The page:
Like those of his recent predecessors, President Donald Trump’s proposed budget for the fiscal year that starts in October will not be adopted by Congress. Still, a presidential budget plan is an important indicator of the administration’s priorities.
The Trump administration’s priority for health is for the federal government to spend less. In some cases much less, as evidenced by its proposed funding for the National Institutes of Health and Centers for Disease Control and Prevention.
Also this week, a federal district judge in Washington, D.C., heard arguments in a case challenging work requirements for some Medicaid enrollees in Arkansas and Kentucky. This is the same judge who struck down an earlier version of Kentucky’s proposal.
Meanwhile, Food and Drug Administration chief Scott Gottlieb is stepping down, but this week he issued more rules intended to prevent minors from purchasing flavored e-cigarette products.
This week’s panelists are Julie Rovner of Kaiser Health News, Stephanie Armour of The Wall Street Journal, Alice Ollstein of Politico and Rebecca Adams of CQ Roll Call.
Among the takeaways from this week’s podcast:Trump’s budget may turn the tables on the Republican Party. It calls for more than $500 billion in reductions to Medicare, much of that in payments to providers. That is similar to what Democrats proposed to help fund the Affordable Care Act — a tactic that Republicans used to whip up widespread opposition to the law and gain control of the House of Representatives. Count on Democrats to return the favor in coming campaigns. Some Republicans, including Rep. Tom Cole of Oklahoma, a key Republican on the House Appropriations Committee, signaled concerns about budget cuts recommended by the administration, especially for NIH. On Medicaid, the budget suggests that states be allowed to administer many parts of the program as they see fit. But opponents are likely to ask courts to stop any efforts to weaken federal requirements for coverage. House Democrats have begun an investigation of the marketing and benefits of short-term insurance plans to see if they are denying promised coverage to consumers. The lawmakers are concerned that what they call “junk plans” are confusing consumers who would be better off with policies from the ACA’s marketplace. But any efforts to rein in the plans — which have the blessing of the Trump administration — could run into opposition from Republicans. A federal appeals court this week ruled that Ohio may exclude Planned Parenthood from participating in several small federal health programs that provide money to the state to distribute. The case does not involve either Medicaid or the federal family planning program, but the participation of four judges appointed by Trump could signal a judicial trend.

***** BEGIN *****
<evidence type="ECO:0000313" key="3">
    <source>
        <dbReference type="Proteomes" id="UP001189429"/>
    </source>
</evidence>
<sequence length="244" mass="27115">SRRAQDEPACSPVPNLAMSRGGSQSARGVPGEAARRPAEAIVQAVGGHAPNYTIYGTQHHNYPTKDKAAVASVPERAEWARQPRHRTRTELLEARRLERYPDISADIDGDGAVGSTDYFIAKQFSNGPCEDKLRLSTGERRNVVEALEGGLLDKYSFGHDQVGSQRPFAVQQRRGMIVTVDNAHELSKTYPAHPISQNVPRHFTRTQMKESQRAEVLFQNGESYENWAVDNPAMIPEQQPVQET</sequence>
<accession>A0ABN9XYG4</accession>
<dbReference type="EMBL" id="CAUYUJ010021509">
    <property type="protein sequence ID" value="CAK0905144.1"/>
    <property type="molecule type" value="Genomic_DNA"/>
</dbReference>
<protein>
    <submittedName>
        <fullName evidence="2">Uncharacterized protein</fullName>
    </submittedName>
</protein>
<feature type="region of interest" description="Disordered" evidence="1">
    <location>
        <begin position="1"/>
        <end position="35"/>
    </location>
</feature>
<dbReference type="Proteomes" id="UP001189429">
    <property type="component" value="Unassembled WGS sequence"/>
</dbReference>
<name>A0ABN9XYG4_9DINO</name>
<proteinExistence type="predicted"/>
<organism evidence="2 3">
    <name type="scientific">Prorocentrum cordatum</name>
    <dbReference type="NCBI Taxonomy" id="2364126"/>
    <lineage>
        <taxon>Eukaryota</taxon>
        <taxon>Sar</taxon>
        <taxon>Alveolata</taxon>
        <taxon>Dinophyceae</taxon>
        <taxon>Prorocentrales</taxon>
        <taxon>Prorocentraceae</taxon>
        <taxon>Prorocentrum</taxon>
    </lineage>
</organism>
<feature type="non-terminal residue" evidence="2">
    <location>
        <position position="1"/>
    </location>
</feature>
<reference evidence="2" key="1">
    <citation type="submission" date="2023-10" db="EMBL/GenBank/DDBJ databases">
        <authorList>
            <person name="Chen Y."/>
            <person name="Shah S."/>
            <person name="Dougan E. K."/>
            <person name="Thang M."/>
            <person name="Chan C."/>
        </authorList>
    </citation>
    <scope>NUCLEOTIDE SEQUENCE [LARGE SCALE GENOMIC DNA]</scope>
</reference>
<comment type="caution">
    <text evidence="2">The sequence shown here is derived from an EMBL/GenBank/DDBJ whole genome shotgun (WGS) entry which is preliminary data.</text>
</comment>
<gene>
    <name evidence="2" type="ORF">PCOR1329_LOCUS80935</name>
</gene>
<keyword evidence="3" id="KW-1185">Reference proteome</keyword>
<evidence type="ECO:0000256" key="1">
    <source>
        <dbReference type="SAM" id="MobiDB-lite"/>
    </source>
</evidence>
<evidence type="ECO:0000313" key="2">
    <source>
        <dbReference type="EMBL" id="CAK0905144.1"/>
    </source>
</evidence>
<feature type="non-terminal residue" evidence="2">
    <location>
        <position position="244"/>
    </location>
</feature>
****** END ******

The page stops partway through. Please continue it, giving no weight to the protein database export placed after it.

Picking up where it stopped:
Plus, for extra credit, the panelists recommend their favorite health policy stories of the week they think you should read too:
Julie Rovner: Buzz Feed News’ “Military Doctors Told Them It Was Just ‘Female Problems.’ Weeks Later, They Were In The Hospital,” by Ema O’Connor and Vera Bergengruen.
The New York Times’ “Treated Like a ‘Piece of Meat’: Female Veterans Endure Harassment at the V.A.,” by Jennifer Steinhauer.
Rebecca Adams: Kaiser Health News’ “’Medicare-For-All Gets Buzzy In Unexpected Locales,” by Shefali Luthra.
Stephanie Armour: Kaiser Health News’ “Understanding Loneliness In Older Adults – And Tailoring A Solution,” by Judith Graham.
Alice Ollstein: HuffPost’s “These Citizen Activists Fought Hard to Expand Health Care. Then Their Lawmakers Rebuked Them,” by Jeffrey Young.
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